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Joshua 11

Northern Kings Defeated (11:1–23)

16–18 So Joshua took this entire land (verse 16); that is, he took overall control of it. But there were still many areas within the land that were not yet taken over (see Joshua 13:1–7). Indeed, the Canaanites would not be totally subjected to Israel’s authority until the reign of King David.

Joshua himself waged war for a long time (verse 18)—seven years. But this should not have been surprising: the Lord had said earlier that He wouldn’t drive the Canaanites out quickly but only “little by little” (Exodus 23:29–30).

19–20 Only the Hivites (Gibeonites) living in Gibeon made peace with the Israelites. All the other Canaanites fought against Israel. Why did none of the others try to make peace? Because God had hardened their hearts50(verse 20). God didn’t harden their hearts to keep them from calling out to Him, or to keep them from repenting; God never does that. He spared Rahab when she believed in Him (Joshua 2:11); He even spared the deceptive Gibeonites who had sued for peace because of the fame of Israel’s God (Joshua 9:9). God will save everyone who calls on His name51 (Romans 10:13).

But the rest of the Canaanites, because of their great wickedness, had no intention of calling on God’s name; they had already hardened their hearts. What God didn’t want was for them to surrender to the Israelites in their hardened, unrepentant state; it was to prevent their surrender that God further hardened their already hard hearts. In this way, God would be assured of their complete destruction; He didn’t want any remnant of their evil and idolatry to defile His chosen people.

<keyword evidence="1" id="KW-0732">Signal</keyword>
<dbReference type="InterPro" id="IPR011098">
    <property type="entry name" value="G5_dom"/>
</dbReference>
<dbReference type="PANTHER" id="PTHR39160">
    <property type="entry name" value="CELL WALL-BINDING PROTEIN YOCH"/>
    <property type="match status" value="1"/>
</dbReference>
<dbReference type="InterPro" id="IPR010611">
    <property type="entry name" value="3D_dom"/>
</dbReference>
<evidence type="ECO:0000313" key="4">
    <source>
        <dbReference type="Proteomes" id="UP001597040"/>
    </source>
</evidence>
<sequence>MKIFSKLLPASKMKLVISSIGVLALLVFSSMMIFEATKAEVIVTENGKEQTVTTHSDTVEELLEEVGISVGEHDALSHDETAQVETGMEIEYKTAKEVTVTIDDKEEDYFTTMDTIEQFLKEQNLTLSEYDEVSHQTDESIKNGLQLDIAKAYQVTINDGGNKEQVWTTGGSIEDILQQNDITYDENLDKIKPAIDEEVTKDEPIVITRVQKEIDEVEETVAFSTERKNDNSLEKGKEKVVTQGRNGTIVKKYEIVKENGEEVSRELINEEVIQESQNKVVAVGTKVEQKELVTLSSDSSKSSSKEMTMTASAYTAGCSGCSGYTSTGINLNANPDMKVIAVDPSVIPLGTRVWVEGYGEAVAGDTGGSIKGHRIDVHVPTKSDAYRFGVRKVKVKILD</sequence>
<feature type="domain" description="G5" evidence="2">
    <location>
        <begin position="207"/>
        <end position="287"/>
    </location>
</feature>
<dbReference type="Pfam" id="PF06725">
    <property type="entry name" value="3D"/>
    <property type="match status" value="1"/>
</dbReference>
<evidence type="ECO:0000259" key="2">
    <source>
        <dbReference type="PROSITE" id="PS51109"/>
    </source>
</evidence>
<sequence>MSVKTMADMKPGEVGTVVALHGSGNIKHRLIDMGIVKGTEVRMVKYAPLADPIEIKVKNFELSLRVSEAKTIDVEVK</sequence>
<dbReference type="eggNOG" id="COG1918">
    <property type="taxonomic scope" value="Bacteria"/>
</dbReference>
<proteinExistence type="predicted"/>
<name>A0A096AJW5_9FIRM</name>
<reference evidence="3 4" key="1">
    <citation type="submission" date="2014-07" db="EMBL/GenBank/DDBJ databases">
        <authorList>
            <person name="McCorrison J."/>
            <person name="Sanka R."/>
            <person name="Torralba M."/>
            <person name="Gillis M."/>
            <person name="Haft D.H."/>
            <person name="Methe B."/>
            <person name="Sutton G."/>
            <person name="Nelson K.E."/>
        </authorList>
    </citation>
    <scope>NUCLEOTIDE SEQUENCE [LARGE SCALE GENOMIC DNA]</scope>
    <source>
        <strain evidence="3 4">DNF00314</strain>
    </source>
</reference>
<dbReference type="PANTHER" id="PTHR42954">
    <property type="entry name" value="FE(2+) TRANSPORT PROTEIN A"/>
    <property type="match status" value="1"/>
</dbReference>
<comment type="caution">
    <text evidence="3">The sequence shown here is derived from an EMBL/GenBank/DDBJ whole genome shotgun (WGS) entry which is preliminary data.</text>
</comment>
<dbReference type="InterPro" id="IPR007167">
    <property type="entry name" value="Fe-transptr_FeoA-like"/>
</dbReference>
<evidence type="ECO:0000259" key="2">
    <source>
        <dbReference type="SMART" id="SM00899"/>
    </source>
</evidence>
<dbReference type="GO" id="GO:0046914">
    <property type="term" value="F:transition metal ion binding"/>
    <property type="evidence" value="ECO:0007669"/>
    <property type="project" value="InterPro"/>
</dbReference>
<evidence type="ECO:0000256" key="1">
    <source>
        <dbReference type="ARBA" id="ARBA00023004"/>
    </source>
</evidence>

21–23 These verses describe Joshua’s campaign against the Anakites, the very large people who had frightened the Israelites forty years earlier (Numbers 13:2829,32–33). Caleb also was active in this campaign and later received Hebron, one of the Anakite cities, as his inheritance (see Joshua 14:12–14).

Then the land had rest from war (verse 23). With the major battles over, it was time for Joshua to give the Israelites their inheritance, the allotments of land that were to be distributed to each tribe. But as for rest, there would be no final “rest” for the land as long as evil and idolatry remained. Indeed, true rest will only come when evil has been vanquished and Christ reigns over all as King of kings (Philippians 2:9–11; Revelation 19:16).

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